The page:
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Rex Woodard entered into a written agreement to ghostwrite the autobiography (the "Work") of Thomas DeVito, one of the original members of the "Four Seasons" band later known as "Jersey Boys." After Woodward passed away, DeVito registered the Work with the U.S. Copyright Office solely under his own name in 1991. DeVito and another former "Four Seasons" band member, Nicholas Macioci, executed an agreement with two of their former bandmates, Frankie Valli and Bob Gaudio, which granted Valli and Gaudio the exclusive rights to use aspects of their lives to develop a musical stage performance (the "Play") about the "Four Seasons." Plaintiff, Woodward's widow, subsequently filed suit alleging that the Play constitutes, at least in part, a "derivative work" of the DeVito autobiography, the right to create which resides exclusively in the copyright-holders of the underlying work, and their lawful successors, assignees, and licensees. The court concluded that the 1999 Agreement constitutes a transfer of ownership of DeVito's derivative-work right in the Work to Valli and Gaudio; Sybersound Records, Inc. v. UAV Corp. presents no obstacle to DeVito's exclusive transfer of his derivative-work right to Valli and Gaudio under the 1999 Agreement; copyright co-owners must account to one another for any profits earned by exploiting that copyright; and, therefore, the district court erred in rejecting plaintiff's claims for accounting and declaratory relief. Further, defendants have necessarily failed to establish the existence of a license as an affirmative defense to plaintiff's infringement action. The court also concluded that summary judgment for defendants on plaintiff's claims of infringement under foreign law grounds must be reversed. Accordingly, the court reversed the district court's grant of summary judgment in favor of defendants, vacated its assessment of costs against plaintiff, and remanded for further proceedings. View "Corbello v. Valli" on Justia Law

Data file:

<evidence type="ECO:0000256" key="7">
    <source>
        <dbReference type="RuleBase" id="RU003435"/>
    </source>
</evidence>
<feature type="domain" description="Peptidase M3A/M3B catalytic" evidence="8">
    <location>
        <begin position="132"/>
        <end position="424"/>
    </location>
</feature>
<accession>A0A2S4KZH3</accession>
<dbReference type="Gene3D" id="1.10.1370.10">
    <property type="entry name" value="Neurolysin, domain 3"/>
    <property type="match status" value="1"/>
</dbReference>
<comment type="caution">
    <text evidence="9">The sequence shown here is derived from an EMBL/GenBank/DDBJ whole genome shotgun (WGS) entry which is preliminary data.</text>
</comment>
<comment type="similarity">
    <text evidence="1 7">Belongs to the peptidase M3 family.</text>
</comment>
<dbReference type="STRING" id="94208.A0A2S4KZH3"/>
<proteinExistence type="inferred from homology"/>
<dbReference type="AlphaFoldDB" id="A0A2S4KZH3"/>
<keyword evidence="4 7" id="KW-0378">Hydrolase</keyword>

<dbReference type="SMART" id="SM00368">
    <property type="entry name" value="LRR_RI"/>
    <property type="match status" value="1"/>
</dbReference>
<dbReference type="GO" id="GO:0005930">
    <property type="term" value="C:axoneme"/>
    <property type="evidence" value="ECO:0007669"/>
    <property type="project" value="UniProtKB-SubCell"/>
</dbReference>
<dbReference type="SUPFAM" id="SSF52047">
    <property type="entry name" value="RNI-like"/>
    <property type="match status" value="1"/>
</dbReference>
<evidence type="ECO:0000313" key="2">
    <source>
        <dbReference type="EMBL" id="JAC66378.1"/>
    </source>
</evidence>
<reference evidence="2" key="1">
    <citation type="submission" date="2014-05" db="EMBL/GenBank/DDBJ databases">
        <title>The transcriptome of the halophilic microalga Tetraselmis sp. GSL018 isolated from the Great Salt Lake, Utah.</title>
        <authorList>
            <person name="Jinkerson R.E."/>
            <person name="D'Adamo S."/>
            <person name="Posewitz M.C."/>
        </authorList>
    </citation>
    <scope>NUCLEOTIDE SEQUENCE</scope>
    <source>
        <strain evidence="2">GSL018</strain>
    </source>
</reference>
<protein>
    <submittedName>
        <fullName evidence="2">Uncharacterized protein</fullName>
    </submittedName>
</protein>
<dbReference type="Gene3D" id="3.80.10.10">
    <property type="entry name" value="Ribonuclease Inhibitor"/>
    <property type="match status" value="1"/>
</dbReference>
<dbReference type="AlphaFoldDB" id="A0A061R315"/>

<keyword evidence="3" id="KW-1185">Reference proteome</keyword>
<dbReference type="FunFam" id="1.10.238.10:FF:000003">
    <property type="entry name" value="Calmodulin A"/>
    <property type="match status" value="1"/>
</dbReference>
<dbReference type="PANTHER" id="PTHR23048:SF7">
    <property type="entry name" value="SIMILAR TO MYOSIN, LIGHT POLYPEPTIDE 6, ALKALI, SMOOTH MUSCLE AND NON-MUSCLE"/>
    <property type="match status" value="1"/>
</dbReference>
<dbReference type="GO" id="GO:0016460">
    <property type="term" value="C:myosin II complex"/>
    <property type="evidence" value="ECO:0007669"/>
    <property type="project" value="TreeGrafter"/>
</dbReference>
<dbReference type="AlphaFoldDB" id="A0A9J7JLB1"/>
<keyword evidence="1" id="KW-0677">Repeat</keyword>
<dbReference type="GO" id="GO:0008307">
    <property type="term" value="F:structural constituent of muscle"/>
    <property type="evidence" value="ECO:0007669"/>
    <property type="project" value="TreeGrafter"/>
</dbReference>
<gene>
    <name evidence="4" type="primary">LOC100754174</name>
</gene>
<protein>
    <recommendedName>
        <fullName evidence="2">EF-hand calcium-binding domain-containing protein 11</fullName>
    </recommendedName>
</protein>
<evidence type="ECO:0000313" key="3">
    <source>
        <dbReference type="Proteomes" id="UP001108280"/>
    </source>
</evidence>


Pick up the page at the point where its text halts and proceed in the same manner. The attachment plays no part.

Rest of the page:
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This case arose when the Oakland Athletics wanted to move to the City of San Jose, but the City falls within the exclusive operating territory of the San Francisco Giants. The City, seeking approval of the move, filed suit against MLB, alleging violations of state and federal antitrust laws, of California's consumer protection statute, and of California tort law. The district court granted MLB's motion to dismiss on all but the tort claims and the City appealed. The City argues that the baseball industry's historic exemption from the antitrust laws does not apply to antitrust claims relating to franchise relocation. The court held, however, that antitrust claims against MLB's franchise relocation policies are precluded by Flood v. Kuhn, and, under Portland Baseball Club, Inc. v Kuhn, the court rejected any antitrust claim that was wholly unrelated to the reserve clause. Therefore, the City's claims under the Sherman Act and Clayton Act, 15 U.S.C. 1-7 and 15 U.S.C. 12-27, must be dismissed. Further, the City's antitrust claims necessarily fall with its federal claims where the City can point to no case that has ever held that state antitrust claims continue to be viable after federal antitrust claims have been dismissed under the baseball exemption. An independent claim under California's unfair competition law is also barred so long as MLB's activities are lawful under the antitrust laws. Accordingly, the court affirmed the judgment of the district court. View "City of San Jose v. Comm'r of Baseball" on Justia Law